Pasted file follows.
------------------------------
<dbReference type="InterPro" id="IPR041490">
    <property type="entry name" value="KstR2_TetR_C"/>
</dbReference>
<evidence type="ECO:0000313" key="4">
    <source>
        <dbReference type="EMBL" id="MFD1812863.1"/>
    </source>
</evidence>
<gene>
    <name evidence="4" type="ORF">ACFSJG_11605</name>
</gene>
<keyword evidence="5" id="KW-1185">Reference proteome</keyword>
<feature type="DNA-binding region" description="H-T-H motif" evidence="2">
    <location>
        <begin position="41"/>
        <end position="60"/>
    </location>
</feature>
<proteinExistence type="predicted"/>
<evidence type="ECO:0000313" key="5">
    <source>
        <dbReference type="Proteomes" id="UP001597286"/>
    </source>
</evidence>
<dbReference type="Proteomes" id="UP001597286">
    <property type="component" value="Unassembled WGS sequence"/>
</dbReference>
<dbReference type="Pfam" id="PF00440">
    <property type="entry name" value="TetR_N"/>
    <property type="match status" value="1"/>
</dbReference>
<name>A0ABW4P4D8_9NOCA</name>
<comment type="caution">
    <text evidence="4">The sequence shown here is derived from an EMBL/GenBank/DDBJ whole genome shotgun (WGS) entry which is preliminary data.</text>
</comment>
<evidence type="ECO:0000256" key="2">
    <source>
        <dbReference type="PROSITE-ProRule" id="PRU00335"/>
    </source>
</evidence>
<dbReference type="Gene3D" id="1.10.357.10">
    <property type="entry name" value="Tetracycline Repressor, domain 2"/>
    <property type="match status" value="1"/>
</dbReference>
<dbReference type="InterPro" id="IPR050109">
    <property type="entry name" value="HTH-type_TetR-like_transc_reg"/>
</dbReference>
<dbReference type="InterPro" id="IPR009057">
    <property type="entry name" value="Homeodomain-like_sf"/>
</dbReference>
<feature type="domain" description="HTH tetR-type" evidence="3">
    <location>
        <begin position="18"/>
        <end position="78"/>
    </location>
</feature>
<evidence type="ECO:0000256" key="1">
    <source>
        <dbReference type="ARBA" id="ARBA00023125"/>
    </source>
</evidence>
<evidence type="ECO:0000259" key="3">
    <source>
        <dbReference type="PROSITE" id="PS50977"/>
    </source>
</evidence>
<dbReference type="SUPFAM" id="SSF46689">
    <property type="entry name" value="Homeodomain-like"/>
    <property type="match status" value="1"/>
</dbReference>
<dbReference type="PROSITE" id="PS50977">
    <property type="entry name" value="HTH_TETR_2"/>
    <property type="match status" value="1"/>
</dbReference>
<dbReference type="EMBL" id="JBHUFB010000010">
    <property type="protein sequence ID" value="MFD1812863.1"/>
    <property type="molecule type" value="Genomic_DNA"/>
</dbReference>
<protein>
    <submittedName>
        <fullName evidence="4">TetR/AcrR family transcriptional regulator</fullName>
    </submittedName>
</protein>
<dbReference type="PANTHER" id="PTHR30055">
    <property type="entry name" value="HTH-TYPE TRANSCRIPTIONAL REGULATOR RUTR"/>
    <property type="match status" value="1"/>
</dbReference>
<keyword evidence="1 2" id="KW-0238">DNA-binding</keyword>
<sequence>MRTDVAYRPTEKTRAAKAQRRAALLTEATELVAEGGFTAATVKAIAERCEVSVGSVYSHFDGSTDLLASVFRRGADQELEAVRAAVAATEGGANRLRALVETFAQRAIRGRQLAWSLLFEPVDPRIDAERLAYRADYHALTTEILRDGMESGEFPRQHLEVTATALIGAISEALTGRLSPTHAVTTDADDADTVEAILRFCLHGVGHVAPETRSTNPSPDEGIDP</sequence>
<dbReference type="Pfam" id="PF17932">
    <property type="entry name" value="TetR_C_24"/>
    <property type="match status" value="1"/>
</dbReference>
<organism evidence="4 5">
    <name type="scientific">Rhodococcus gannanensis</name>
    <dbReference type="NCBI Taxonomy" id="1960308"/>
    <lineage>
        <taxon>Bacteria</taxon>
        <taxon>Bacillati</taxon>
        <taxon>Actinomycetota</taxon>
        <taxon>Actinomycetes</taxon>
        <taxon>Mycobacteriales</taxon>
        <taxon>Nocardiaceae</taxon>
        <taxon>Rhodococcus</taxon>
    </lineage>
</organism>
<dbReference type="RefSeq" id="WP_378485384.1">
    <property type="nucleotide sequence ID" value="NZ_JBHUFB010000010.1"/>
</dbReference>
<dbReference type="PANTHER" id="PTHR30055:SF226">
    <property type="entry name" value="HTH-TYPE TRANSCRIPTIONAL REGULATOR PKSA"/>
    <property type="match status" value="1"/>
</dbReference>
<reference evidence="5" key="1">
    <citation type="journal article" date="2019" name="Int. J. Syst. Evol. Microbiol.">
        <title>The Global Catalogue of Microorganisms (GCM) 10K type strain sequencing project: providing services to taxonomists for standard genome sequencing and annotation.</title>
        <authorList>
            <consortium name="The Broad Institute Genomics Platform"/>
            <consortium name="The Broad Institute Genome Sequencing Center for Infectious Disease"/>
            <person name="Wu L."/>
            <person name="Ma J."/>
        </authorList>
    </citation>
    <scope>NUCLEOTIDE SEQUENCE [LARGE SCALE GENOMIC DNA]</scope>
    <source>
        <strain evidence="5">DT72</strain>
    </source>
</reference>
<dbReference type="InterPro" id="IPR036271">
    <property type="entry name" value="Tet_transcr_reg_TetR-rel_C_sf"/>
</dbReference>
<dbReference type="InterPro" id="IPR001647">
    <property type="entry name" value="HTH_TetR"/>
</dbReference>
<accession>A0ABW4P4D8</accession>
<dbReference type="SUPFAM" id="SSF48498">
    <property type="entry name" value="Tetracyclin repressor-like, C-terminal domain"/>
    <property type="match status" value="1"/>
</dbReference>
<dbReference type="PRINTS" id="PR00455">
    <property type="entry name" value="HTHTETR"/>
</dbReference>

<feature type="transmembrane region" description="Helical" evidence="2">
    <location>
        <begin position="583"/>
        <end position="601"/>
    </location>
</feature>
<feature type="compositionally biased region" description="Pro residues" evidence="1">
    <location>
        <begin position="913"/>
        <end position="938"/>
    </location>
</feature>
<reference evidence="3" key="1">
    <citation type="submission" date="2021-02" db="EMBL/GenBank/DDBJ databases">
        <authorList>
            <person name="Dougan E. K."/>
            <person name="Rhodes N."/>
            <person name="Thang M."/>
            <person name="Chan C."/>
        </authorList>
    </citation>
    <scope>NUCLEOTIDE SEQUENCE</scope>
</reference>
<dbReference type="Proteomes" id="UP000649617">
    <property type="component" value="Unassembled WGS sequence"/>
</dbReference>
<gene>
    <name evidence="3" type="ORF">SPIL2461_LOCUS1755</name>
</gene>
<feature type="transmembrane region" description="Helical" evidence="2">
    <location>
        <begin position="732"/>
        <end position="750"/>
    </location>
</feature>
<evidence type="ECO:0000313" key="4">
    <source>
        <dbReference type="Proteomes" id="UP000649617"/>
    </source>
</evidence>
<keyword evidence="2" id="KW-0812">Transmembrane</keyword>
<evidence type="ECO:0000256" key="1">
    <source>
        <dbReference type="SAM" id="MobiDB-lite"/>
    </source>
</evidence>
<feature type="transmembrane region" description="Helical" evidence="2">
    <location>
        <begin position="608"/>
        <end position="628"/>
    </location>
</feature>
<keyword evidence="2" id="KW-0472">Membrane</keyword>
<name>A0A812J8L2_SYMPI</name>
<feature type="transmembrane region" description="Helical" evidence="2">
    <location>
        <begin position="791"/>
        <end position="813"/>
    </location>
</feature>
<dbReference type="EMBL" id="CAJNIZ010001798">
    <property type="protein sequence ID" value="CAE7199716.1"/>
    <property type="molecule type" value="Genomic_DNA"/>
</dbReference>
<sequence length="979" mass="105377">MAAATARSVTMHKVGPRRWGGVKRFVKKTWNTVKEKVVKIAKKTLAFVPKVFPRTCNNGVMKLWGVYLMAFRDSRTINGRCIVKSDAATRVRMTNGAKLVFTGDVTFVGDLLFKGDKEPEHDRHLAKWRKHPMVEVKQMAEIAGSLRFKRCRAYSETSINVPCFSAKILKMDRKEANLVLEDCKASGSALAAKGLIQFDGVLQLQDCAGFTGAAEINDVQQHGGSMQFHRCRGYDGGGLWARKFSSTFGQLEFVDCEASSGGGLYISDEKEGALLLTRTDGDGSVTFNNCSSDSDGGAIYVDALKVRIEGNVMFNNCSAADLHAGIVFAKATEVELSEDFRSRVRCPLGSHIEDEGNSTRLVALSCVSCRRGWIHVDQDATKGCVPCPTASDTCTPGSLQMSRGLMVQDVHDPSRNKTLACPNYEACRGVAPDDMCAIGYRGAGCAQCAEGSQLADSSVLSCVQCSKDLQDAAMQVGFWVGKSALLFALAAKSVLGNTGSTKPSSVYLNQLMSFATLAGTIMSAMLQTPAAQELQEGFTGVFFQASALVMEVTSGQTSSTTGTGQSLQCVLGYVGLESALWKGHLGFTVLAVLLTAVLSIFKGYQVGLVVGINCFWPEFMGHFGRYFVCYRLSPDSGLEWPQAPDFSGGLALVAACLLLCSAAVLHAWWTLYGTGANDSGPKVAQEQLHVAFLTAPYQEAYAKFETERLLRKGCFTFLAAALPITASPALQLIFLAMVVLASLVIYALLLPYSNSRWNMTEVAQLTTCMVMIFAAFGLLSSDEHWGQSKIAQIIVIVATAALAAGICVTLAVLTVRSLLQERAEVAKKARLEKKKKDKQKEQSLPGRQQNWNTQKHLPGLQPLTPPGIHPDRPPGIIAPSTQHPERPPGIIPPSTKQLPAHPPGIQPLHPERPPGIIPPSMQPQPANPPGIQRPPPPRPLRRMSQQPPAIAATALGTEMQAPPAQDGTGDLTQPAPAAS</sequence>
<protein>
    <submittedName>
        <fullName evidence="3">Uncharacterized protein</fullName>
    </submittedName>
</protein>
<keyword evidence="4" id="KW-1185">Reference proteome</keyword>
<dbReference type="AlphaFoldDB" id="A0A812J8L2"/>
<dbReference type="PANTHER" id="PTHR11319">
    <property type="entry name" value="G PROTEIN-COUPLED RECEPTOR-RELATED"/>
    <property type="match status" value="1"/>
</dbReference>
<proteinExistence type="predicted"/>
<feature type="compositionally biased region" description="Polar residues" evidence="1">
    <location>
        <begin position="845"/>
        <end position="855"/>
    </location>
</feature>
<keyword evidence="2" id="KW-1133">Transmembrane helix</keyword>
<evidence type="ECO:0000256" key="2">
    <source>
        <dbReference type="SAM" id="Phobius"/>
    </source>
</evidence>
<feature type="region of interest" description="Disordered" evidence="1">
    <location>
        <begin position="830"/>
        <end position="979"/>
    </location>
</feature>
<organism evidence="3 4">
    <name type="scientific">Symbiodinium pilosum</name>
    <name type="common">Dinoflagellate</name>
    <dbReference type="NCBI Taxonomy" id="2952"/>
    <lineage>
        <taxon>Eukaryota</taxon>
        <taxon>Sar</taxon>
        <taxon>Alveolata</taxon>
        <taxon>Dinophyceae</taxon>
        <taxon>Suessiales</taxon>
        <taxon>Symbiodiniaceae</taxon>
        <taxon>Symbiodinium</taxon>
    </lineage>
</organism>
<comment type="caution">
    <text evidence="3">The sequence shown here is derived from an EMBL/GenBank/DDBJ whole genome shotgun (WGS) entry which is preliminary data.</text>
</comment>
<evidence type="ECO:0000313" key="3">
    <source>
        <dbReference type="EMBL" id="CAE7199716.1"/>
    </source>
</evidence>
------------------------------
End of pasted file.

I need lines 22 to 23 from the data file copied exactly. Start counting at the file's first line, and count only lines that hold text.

        <dbReference type="Proteomes" id="UP001597286"/>
    </source>